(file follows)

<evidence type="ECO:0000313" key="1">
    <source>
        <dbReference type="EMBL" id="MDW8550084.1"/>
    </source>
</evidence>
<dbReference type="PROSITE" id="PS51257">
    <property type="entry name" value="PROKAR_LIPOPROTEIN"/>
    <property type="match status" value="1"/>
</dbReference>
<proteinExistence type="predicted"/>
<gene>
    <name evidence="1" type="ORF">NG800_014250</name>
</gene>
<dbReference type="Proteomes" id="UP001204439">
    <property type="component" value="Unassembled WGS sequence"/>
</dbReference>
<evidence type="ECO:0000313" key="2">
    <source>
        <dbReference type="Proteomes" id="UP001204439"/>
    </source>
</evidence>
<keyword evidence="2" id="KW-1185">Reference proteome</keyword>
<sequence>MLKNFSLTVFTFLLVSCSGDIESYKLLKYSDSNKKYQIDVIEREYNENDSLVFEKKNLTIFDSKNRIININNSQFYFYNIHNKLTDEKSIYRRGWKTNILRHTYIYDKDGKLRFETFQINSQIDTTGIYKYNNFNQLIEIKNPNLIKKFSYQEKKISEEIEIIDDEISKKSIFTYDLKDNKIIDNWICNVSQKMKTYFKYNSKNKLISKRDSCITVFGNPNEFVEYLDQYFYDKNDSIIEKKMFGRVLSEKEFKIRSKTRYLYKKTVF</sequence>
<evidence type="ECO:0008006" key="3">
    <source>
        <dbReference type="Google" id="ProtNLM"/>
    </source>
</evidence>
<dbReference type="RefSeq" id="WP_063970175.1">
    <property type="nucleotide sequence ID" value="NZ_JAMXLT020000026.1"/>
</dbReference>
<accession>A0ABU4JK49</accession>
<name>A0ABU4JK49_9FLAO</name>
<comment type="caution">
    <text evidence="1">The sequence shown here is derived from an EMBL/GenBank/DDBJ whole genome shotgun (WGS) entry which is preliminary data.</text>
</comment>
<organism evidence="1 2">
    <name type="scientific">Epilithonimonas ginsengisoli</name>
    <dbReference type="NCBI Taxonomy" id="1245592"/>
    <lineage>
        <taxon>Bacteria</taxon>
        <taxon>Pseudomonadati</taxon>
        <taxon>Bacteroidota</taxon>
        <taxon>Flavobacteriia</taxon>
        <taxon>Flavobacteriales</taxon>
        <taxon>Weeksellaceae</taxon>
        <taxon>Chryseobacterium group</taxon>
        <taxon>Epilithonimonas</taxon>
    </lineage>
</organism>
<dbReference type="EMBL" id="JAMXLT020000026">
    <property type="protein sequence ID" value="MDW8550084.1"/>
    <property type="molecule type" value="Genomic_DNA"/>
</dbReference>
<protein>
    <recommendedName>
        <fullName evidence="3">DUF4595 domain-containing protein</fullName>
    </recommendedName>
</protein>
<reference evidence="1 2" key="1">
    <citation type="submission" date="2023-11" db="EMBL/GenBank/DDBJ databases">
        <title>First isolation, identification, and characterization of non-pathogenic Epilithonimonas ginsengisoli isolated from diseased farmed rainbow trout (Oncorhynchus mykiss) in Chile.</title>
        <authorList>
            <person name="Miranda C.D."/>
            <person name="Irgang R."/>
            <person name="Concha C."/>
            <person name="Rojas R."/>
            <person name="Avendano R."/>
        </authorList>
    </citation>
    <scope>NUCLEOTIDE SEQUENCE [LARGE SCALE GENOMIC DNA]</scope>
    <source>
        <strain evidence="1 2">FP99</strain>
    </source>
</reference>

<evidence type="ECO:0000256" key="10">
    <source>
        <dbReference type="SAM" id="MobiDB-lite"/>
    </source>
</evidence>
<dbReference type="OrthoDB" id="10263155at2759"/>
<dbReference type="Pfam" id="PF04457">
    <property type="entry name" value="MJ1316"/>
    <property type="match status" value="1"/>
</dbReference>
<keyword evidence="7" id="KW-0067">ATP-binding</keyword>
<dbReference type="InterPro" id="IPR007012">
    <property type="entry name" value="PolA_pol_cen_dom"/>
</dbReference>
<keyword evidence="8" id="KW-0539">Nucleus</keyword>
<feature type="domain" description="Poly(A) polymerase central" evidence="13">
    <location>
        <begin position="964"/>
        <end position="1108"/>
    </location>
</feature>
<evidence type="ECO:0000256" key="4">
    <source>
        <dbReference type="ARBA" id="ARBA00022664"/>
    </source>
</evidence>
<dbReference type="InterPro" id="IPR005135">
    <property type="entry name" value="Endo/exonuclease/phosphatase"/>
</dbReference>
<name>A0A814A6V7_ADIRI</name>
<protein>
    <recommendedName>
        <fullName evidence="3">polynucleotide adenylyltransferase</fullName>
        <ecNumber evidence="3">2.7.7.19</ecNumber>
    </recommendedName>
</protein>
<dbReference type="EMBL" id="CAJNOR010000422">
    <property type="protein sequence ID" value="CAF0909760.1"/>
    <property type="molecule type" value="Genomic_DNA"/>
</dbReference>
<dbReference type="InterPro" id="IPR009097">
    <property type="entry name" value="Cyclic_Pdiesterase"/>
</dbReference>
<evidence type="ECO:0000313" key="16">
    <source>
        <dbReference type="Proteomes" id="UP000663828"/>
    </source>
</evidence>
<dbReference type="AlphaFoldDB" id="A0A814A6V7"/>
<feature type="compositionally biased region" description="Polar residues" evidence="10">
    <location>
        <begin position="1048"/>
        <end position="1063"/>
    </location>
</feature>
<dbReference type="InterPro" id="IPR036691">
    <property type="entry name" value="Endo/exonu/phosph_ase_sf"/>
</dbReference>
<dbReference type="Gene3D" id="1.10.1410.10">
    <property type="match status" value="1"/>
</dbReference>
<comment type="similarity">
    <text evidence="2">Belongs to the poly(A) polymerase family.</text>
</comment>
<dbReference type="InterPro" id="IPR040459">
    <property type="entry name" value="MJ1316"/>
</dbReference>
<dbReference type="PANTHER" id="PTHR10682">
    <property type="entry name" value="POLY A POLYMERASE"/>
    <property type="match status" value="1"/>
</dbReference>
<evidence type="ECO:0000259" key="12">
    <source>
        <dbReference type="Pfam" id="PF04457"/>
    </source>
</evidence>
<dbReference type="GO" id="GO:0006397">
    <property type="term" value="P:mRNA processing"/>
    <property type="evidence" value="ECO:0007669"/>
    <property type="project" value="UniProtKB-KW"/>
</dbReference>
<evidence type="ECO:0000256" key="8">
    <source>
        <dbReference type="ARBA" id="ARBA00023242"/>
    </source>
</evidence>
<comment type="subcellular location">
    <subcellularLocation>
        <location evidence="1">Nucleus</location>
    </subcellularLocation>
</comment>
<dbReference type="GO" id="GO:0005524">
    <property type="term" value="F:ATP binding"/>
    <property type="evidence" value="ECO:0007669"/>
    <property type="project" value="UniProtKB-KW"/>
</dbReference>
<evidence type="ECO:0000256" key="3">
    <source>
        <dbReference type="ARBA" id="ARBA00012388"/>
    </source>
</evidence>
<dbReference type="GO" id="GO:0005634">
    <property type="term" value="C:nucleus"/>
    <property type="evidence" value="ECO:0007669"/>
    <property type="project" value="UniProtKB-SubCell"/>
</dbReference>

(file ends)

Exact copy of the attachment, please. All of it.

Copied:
<evidence type="ECO:0000313" key="1">
    <source>
        <dbReference type="EMBL" id="MDW8550084.1"/>
    </source>
</evidence>
<dbReference type="PROSITE" id="PS51257">
    <property type="entry name" value="PROKAR_LIPOPROTEIN"/>
    <property type="match status" value="1"/>
</dbReference>
<proteinExistence type="predicted"/>
<gene>
    <name evidence="1" type="ORF">NG800_014250</name>
</gene>
<dbReference type="Proteomes" id="UP001204439">
    <property type="component" value="Unassembled WGS sequence"/>
</dbReference>
<evidence type="ECO:0000313" key="2">
    <source>
        <dbReference type="Proteomes" id="UP001204439"/>
    </source>
</evidence>
<keyword evidence="2" id="KW-1185">Reference proteome</keyword>
<sequence>MLKNFSLTVFTFLLVSCSGDIESYKLLKYSDSNKKYQIDVIEREYNENDSLVFEKKNLTIFDSKNRIININNSQFYFYNIHNKLTDEKSIYRRGWKTNILRHTYIYDKDGKLRFETFQINSQIDTTGIYKYNNFNQLIEIKNPNLIKKFSYQEKKISEEIEIIDDEISKKSIFTYDLKDNKIIDNWICNVSQKMKTYFKYNSKNKLISKRDSCITVFGNPNEFVEYLDQYFYDKNDSIIEKKMFGRVLSEKEFKIRSKTRYLYKKTVF</sequence>
<evidence type="ECO:0008006" key="3">
    <source>
        <dbReference type="Google" id="ProtNLM"/>
    </source>
</evidence>
<dbReference type="RefSeq" id="WP_063970175.1">
    <property type="nucleotide sequence ID" value="NZ_JAMXLT020000026.1"/>
</dbReference>
<accession>A0ABU4JK49</accession>
<name>A0ABU4JK49_9FLAO</name>
<comment type="caution">
    <text evidence="1">The sequence shown here is derived from an EMBL/GenBank/DDBJ whole genome shotgun (WGS) entry which is preliminary data.</text>
</comment>
<organism evidence="1 2">
    <name type="scientific">Epilithonimonas ginsengisoli</name>
    <dbReference type="NCBI Taxonomy" id="1245592"/>
    <lineage>
        <taxon>Bacteria</taxon>
        <taxon>Pseudomonadati</taxon>
        <taxon>Bacteroidota</taxon>
        <taxon>Flavobacteriia</taxon>
        <taxon>Flavobacteriales</taxon>
        <taxon>Weeksellaceae</taxon>
        <taxon>Chryseobacterium group</taxon>
        <taxon>Epilithonimonas</taxon>
    </lineage>
</organism>
<dbReference type="EMBL" id="JAMXLT020000026">
    <property type="protein sequence ID" value="MDW8550084.1"/>
    <property type="molecule type" value="Genomic_DNA"/>
</dbReference>
<protein>
    <recommendedName>
        <fullName evidence="3">DUF4595 domain-containing protein</fullName>
    </recommendedName>
</protein>
<reference evidence="1 2" key="1">
    <citation type="submission" date="2023-11" db="EMBL/GenBank/DDBJ databases">
        <title>First isolation, identification, and characterization of non-pathogenic Epilithonimonas ginsengisoli isolated from diseased farmed rainbow trout (Oncorhynchus mykiss) in Chile.</title>
        <authorList>
            <person name="Miranda C.D."/>
            <person name="Irgang R."/>
            <person name="Concha C."/>
            <person name="Rojas R."/>
            <person name="Avendano R."/>
        </authorList>
    </citation>
    <scope>NUCLEOTIDE SEQUENCE [LARGE SCALE GENOMIC DNA]</scope>
    <source>
        <strain evidence="1 2">FP99</strain>
    </source>
</reference>

<evidence type="ECO:0000256" key="10">
    <source>
        <dbReference type="SAM" id="MobiDB-lite"/>
    </source>
</evidence>
<dbReference type="OrthoDB" id="10263155at2759"/>
<dbReference type="Pfam" id="PF04457">
    <property type="entry name" value="MJ1316"/>
    <property type="match status" value="1"/>
</dbReference>
<keyword evidence="7" id="KW-0067">ATP-binding</keyword>
<dbReference type="InterPro" id="IPR007012">
    <property type="entry name" value="PolA_pol_cen_dom"/>
</dbReference>
<keyword evidence="8" id="KW-0539">Nucleus</keyword>
<feature type="domain" description="Poly(A) polymerase central" evidence="13">
    <location>
        <begin position="964"/>
        <end position="1108"/>
    </location>
</feature>
<evidence type="ECO:0000256" key="4">
    <source>
        <dbReference type="ARBA" id="ARBA00022664"/>
    </source>
</evidence>
<dbReference type="InterPro" id="IPR005135">
    <property type="entry name" value="Endo/exonuclease/phosphatase"/>
</dbReference>
<name>A0A814A6V7_ADIRI</name>
<protein>
    <recommendedName>
        <fullName evidence="3">polynucleotide adenylyltransferase</fullName>
        <ecNumber evidence="3">2.7.7.19</ecNumber>
    </recommendedName>
</protein>
<dbReference type="EMBL" id="CAJNOR010000422">
    <property type="protein sequence ID" value="CAF0909760.1"/>
    <property type="molecule type" value="Genomic_DNA"/>
</dbReference>
<dbReference type="InterPro" id="IPR009097">
    <property type="entry name" value="Cyclic_Pdiesterase"/>
</dbReference>
<evidence type="ECO:0000313" key="16">
    <source>
        <dbReference type="Proteomes" id="UP000663828"/>
    </source>
</evidence>
<dbReference type="AlphaFoldDB" id="A0A814A6V7"/>
<feature type="compositionally biased region" description="Polar residues" evidence="10">
    <location>
        <begin position="1048"/>
        <end position="1063"/>
    </location>
</feature>
<dbReference type="InterPro" id="IPR036691">
    <property type="entry name" value="Endo/exonu/phosph_ase_sf"/>
</dbReference>
<dbReference type="Gene3D" id="1.10.1410.10">
    <property type="match status" value="1"/>
</dbReference>
<comment type="similarity">
    <text evidence="2">Belongs to the poly(A) polymerase family.</text>
</comment>
<dbReference type="InterPro" id="IPR040459">
    <property type="entry name" value="MJ1316"/>
</dbReference>
<dbReference type="PANTHER" id="PTHR10682">
    <property type="entry name" value="POLY A POLYMERASE"/>
    <property type="match status" value="1"/>
</dbReference>
<evidence type="ECO:0000259" key="12">
    <source>
        <dbReference type="Pfam" id="PF04457"/>
    </source>
</evidence>
<dbReference type="GO" id="GO:0006397">
    <property type="term" value="P:mRNA processing"/>
    <property type="evidence" value="ECO:0007669"/>
    <property type="project" value="UniProtKB-KW"/>
</dbReference>
<evidence type="ECO:0000256" key="8">
    <source>
        <dbReference type="ARBA" id="ARBA00023242"/>
    </source>
</evidence>
<comment type="subcellular location">
    <subcellularLocation>
        <location evidence="1">Nucleus</location>
    </subcellularLocation>
</comment>
<dbReference type="GO" id="GO:0005524">
    <property type="term" value="F:ATP binding"/>
    <property type="evidence" value="ECO:0007669"/>
    <property type="project" value="UniProtKB-KW"/>
</dbReference>
<evidence type="ECO:0000256" key="3">
    <source>
        <dbReference type="ARBA" id="ARBA00012388"/>
    </source>
</evidence>
<dbReference type="GO" id="GO:0005634">
    <property type="term" value="C:nucleus"/>
    <property type="evidence" value="ECO:0007669"/>
    <property type="project" value="UniProtKB-SubCell"/>
</dbReference>